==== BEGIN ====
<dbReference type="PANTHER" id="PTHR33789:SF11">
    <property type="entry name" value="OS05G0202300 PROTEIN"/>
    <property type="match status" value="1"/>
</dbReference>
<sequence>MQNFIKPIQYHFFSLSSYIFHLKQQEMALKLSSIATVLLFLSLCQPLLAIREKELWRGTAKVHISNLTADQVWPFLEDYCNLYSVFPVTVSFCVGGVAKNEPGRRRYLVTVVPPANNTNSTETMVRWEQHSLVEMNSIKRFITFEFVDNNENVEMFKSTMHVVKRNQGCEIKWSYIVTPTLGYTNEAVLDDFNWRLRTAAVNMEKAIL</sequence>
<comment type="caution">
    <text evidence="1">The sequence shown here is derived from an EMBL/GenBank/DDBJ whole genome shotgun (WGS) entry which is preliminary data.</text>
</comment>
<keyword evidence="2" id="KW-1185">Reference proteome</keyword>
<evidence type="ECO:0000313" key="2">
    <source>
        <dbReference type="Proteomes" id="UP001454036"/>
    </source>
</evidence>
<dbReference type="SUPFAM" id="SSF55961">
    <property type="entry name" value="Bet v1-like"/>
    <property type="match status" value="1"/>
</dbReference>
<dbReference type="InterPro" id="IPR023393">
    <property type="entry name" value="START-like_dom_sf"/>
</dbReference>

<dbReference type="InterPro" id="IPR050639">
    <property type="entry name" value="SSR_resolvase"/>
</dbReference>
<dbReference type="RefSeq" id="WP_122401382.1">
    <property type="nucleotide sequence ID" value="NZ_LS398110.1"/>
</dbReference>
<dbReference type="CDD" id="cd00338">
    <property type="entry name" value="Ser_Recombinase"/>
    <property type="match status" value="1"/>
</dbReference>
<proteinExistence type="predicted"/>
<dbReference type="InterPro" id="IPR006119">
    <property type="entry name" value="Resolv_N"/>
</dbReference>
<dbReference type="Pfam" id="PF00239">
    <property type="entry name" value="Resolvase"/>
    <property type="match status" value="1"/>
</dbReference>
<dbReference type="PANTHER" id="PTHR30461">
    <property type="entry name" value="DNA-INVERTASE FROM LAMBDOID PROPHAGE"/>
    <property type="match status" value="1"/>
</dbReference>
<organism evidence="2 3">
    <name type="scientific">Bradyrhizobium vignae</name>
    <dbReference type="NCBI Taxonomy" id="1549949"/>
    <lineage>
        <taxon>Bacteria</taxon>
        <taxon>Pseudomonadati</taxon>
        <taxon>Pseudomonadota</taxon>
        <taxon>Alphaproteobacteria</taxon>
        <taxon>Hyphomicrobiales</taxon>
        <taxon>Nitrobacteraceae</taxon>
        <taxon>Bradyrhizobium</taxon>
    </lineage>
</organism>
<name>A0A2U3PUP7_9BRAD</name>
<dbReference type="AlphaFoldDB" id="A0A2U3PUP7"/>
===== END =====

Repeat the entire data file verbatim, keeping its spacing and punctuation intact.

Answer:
<dbReference type="PANTHER" id="PTHR33789:SF11">
    <property type="entry name" value="OS05G0202300 PROTEIN"/>
    <property type="match status" value="1"/>
</dbReference>
<sequence>MQNFIKPIQYHFFSLSSYIFHLKQQEMALKLSSIATVLLFLSLCQPLLAIREKELWRGTAKVHISNLTADQVWPFLEDYCNLYSVFPVTVSFCVGGVAKNEPGRRRYLVTVVPPANNTNSTETMVRWEQHSLVEMNSIKRFITFEFVDNNENVEMFKSTMHVVKRNQGCEIKWSYIVTPTLGYTNEAVLDDFNWRLRTAAVNMEKAIL</sequence>
<comment type="caution">
    <text evidence="1">The sequence shown here is derived from an EMBL/GenBank/DDBJ whole genome shotgun (WGS) entry which is preliminary data.</text>
</comment>
<keyword evidence="2" id="KW-1185">Reference proteome</keyword>
<evidence type="ECO:0000313" key="2">
    <source>
        <dbReference type="Proteomes" id="UP001454036"/>
    </source>
</evidence>
<dbReference type="SUPFAM" id="SSF55961">
    <property type="entry name" value="Bet v1-like"/>
    <property type="match status" value="1"/>
</dbReference>
<dbReference type="InterPro" id="IPR023393">
    <property type="entry name" value="START-like_dom_sf"/>
</dbReference>

<dbReference type="InterPro" id="IPR050639">
    <property type="entry name" value="SSR_resolvase"/>
</dbReference>
<dbReference type="RefSeq" id="WP_122401382.1">
    <property type="nucleotide sequence ID" value="NZ_LS398110.1"/>
</dbReference>
<dbReference type="CDD" id="cd00338">
    <property type="entry name" value="Ser_Recombinase"/>
    <property type="match status" value="1"/>
</dbReference>
<proteinExistence type="predicted"/>
<dbReference type="InterPro" id="IPR006119">
    <property type="entry name" value="Resolv_N"/>
</dbReference>
<dbReference type="Pfam" id="PF00239">
    <property type="entry name" value="Resolvase"/>
    <property type="match status" value="1"/>
</dbReference>
<dbReference type="PANTHER" id="PTHR30461">
    <property type="entry name" value="DNA-INVERTASE FROM LAMBDOID PROPHAGE"/>
    <property type="match status" value="1"/>
</dbReference>
<organism evidence="2 3">
    <name type="scientific">Bradyrhizobium vignae</name>
    <dbReference type="NCBI Taxonomy" id="1549949"/>
    <lineage>
        <taxon>Bacteria</taxon>
        <taxon>Pseudomonadati</taxon>
        <taxon>Pseudomonadota</taxon>
        <taxon>Alphaproteobacteria</taxon>
        <taxon>Hyphomicrobiales</taxon>
        <taxon>Nitrobacteraceae</taxon>
        <taxon>Bradyrhizobium</taxon>
    </lineage>
</organism>
<name>A0A2U3PUP7_9BRAD</name>
<dbReference type="AlphaFoldDB" id="A0A2U3PUP7"/>